Optimistic man with plan

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Sen. Bob Corker (R-TN)
Sen. Bob Corker (R-TN)
As the ranking Republican member on the Senate Special Committee on Aging, Bob Corker has witnessed firsthand the debates on antipsychotic legislation, long-term care financing and chronic illness.

The first-term senator from Tennessee says he's deeply concerned about costs and the lack of planning by individuals. 

“I don't think there is a lot of awareness right now,” he observes. “A lot of citizens think Medicare pays and that these costs will be covered by the federal government.”

Corker, who is running for re-election this year, says he never envisioned a life in politics. He started out his career in construction, co-founding Bencor Corporation in 1978 and selling the construction portion in 1990. A trip to Haiti in his 20s sparked his interest in public policy.

“I went on this mission trip and was very touched by that. I came back to Chattanooga and started working in our inner city,” he says. “I needed to get out in front and talk to people about it.”

When he became the Tennessee Commissioner of Finance and Administration in 1994, he was introduced to healthcare issues, which sparked his interest in the challenges facing seniors. And while construction may seem worlds away from politics, Corker notes that in both cases, you need a plan to succeed.

“If you really think about what a big construction project is, it's a vision. You start with renderings and you lay out where you're going,” he says.

That was true of his beloved native city of Chattanooga, where he became mayor in 2001. The 59-year-old still loves to bike and enjoy the Chattanooga Riverwalk, particularly with his wife of 25 years, Elizabeth. The pair also enjoy spending time with their grown daughters, Emily and Julia.

Brookdale Senior Living  CEO Bill Sheriff says that even when the senator doesn't share the senior living company's viewpoint, he “always listens. He has a deep appreciation of business, high integrity and a strong mind.”

Maribeth Bersani, senior vice president at the Assisted Living Federation of America, says she was impressed with the level of knowledge Corker and his staff had about the industry.

“He knew all about assisted living,” she says. “He's very pragmatic, and it's nice to have that honesty.”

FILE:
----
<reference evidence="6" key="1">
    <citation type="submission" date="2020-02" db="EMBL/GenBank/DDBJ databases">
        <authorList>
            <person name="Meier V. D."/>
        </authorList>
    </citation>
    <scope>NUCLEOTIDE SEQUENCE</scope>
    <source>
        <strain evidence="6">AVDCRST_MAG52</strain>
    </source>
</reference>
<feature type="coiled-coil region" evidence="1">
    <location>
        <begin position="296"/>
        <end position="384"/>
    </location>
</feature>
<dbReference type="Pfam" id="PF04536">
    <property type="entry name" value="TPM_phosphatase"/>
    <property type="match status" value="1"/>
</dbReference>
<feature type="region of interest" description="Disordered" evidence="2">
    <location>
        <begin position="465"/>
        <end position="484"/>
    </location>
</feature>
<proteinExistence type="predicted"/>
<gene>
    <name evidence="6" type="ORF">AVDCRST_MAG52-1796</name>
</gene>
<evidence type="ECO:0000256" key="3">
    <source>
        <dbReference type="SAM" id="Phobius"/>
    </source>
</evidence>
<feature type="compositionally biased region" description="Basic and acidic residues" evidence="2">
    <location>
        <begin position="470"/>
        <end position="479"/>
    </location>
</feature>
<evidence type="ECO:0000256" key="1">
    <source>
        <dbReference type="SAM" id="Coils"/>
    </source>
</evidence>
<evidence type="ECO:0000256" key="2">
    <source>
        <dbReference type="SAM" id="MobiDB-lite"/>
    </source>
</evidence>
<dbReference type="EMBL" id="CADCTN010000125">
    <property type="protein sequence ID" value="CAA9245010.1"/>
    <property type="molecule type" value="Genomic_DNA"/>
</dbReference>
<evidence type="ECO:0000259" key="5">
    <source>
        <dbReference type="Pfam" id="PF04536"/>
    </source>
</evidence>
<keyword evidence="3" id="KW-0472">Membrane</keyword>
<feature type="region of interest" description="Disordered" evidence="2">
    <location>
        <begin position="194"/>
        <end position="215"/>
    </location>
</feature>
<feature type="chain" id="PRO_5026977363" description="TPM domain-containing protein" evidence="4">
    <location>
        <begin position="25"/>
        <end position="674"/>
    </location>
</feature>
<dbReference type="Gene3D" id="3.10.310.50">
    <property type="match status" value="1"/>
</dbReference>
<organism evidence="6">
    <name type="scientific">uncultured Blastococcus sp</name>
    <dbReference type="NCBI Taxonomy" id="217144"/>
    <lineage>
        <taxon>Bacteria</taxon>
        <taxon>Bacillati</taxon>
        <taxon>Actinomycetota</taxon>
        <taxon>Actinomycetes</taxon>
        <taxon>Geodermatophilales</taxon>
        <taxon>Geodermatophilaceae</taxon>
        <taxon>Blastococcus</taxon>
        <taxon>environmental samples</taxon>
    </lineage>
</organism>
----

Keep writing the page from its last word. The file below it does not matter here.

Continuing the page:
That frankness is on display when Corker talks about his biggest frustration of being in the U.S. Senate: getting things done.

“The Senate has ceased to function as it should,” he says. “I had to ask myself last year if we were doing all the things that we were needing to do; I had to ask myself if serving in the Senate is worth a grown man's time.”

But Corker says he's regained some cheerfulness as November's election draws near. “I am more optimistic than I've been in a long time,” he says.
As he works toward new accomplishments, senior living will stay in focus. Corker says when his father, who recently passed away from Alzheimer's, was diagnosed, the family was fortunate in that he had a long-term care policy.

“We were able to handle it. I don't know how the average citizen in American will be able to afford it,” he says.

He adds that pressure on entitlement programs will force changes in order to keep them sustainable.

"[W]hen you think about the fact of the unbelievable cost curve, the steepness in growth that's happening right now in costs, you're going to have a train wreck," Corker says. "There's just no real planning by individuals regarding the huge cost if they end up needing a long-term care facility. I don't think many people in American are planning for that.

"Choice is important. And I know that the industry itself is continuing to figure out differing and better, more efficacy in delivering high quality care. But the two things that I think are really going to create issues for both individuals and industry down the road is the cost and the lack of planning that's taking place by most individuals in our country.”


Graduates from the University of Tennessee with bachelor's degree in industrial management

Co-founds Bencor Corporation


Runs unsuccessfully in Senate GOP primary; appointed Tennessee Commissioner of Finance and Administration

Becomes mayor of Chattanooga, TN

Elected as U.S. Senator from ­Tennessee

Introduces legislation to establish a new annual Medicare statement (Medicare Information Act of 2011)

Running for re-election to the Senate